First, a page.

One implication of this is that the magnetic south pole of the Earth is located near to the
geographic north pole. This hasn't always been the case: every once in a while (a long
while) something changes inside the Earth's core, and the earth's field flips direction.
Even at the present time, while the Earth's magnetic field is relatively stable, the location
of the magnetic poles is slowly shifting.

When a current flows through a conductor it generates a magnetic field around the
conductor. This was discovered by Han Christian Ørsted in 1820 when he noticed after

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giving a lecture that a current flowing though a wire deflected a compass needle, placed
parallel to the wire.

Ørsted's experiment demonstrating current produces a magnetic field

It takes quite a large current to produce a measurable effect which may account for it not
being discovered before.

The current causes a magnetic field lines around the diameter of the wire.

Magnetic Field Lines
Magnetic Field Lines for Current in Coil of Wire (Fig. 1a)

Curl the fingers of your right hand in the direction of the current. Your thumb points in
the direction of the field along the axis of the coil.

The field at other points is tangent to the field lines which are dashed in Fig. 1a.

Magnetic Field Lines for Bar Magnet (Fig. 1b)

Magnetic field lines leave North pole and go to South pole. The field at any point is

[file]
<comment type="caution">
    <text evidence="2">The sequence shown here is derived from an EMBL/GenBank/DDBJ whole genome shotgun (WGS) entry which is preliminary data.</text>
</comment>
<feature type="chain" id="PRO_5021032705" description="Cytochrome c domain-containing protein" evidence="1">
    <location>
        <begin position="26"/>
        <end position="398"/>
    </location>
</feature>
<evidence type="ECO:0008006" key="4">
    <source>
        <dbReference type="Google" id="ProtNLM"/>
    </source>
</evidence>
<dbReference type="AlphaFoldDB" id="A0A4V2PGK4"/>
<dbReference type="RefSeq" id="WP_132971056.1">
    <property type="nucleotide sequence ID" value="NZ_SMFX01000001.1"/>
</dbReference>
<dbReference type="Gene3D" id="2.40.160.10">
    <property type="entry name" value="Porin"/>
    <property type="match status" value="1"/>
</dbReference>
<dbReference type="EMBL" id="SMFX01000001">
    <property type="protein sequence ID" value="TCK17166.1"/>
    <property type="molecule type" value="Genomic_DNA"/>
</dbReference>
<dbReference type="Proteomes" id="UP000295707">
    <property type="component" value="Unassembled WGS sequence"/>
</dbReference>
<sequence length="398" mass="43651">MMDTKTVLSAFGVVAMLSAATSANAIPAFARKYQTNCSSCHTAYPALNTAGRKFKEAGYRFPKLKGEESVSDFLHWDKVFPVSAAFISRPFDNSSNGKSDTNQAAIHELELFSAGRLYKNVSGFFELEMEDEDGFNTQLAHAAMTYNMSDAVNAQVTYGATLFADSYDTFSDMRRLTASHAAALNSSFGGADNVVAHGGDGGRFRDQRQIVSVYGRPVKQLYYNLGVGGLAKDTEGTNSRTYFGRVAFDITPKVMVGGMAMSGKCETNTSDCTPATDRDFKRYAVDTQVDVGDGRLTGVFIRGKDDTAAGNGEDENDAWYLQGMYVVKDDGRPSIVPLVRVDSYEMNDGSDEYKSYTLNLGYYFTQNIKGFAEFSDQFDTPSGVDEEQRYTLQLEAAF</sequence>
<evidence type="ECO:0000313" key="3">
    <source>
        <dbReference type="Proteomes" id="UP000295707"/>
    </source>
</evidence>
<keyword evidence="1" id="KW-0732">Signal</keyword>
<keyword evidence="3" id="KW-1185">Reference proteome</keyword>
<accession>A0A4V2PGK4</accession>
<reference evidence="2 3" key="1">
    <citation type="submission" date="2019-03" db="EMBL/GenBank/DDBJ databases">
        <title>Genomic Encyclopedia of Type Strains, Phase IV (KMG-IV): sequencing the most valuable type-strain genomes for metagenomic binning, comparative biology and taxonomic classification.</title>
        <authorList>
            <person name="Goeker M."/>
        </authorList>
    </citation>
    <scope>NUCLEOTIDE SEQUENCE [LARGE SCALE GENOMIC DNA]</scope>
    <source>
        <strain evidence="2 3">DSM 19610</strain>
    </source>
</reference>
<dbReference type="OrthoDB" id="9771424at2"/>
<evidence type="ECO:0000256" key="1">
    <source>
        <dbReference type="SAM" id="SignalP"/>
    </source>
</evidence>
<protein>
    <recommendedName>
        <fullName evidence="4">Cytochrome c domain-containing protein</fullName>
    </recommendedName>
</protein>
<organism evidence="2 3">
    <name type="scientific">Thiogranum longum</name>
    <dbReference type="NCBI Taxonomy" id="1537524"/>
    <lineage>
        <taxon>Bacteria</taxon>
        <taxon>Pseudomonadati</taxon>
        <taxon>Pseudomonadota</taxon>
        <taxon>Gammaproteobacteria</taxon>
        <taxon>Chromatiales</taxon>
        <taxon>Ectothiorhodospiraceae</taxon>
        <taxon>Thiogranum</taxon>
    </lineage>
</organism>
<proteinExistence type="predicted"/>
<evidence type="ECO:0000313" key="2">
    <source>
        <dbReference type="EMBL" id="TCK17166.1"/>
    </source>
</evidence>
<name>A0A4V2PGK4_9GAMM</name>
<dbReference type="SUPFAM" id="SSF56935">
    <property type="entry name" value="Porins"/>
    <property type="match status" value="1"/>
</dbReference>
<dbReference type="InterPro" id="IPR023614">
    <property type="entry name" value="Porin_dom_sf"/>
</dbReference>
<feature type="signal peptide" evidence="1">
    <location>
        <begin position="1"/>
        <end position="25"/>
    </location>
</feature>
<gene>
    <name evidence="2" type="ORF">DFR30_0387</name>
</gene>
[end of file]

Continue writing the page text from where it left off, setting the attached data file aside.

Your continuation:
tangent to the field line.

North pole of magnet acts like current carrying coil of wire with current in
counterclockwise direction as you view that end of the coil.

Before we knew the cause of magnetism was a net flow of charge, we said a circular coil
with current in counterclockwise direction as you view that end of the coil acted like a
North pole.

By experiment we find that a North Pole repels another North pole or a coil with the
current in a counterclockwise direction.

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The simplest current we can come up with is a current flowing in a straight line, such as
along a long straight wire. The magnetic field from a current-carrying wire actually wraps
around the wire in circular loops, decreasing in magnitude with increasing distance from
the wire.

Measuring the Strength of a Magnetic Field
When current flows through a conductor which is in a magnetic field, the conductor
experiences a force (unless the current flows parallel to the magnetic field).

The direction of the force is at 90° to both the
current and the magnetic field.

Fleming’s left hand rule helps to remember the
relation between the three directions.

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Factors affecting the Magnitude of the force
Experiments show that:
F the current, I

Fthe length of conductor in the field,
Therefore, F = (a constant).I.

and, if the current flows at 90° to the field, the constant is called the magnetic flux
density (symbol, B).
B is a measure of the strength of the magnetic field.

units of B are NA-1m-1 or Teslas (T)

This is used to calculate the strength of the force on a wire of length l (meters) carrying
current I (amps) in a field of force B (teslas).

Flux density is the force per unit current per unit length acting on a conductor placed at
90° to the field.

If the conductor is placed at an angle  to the field, then the force is given by: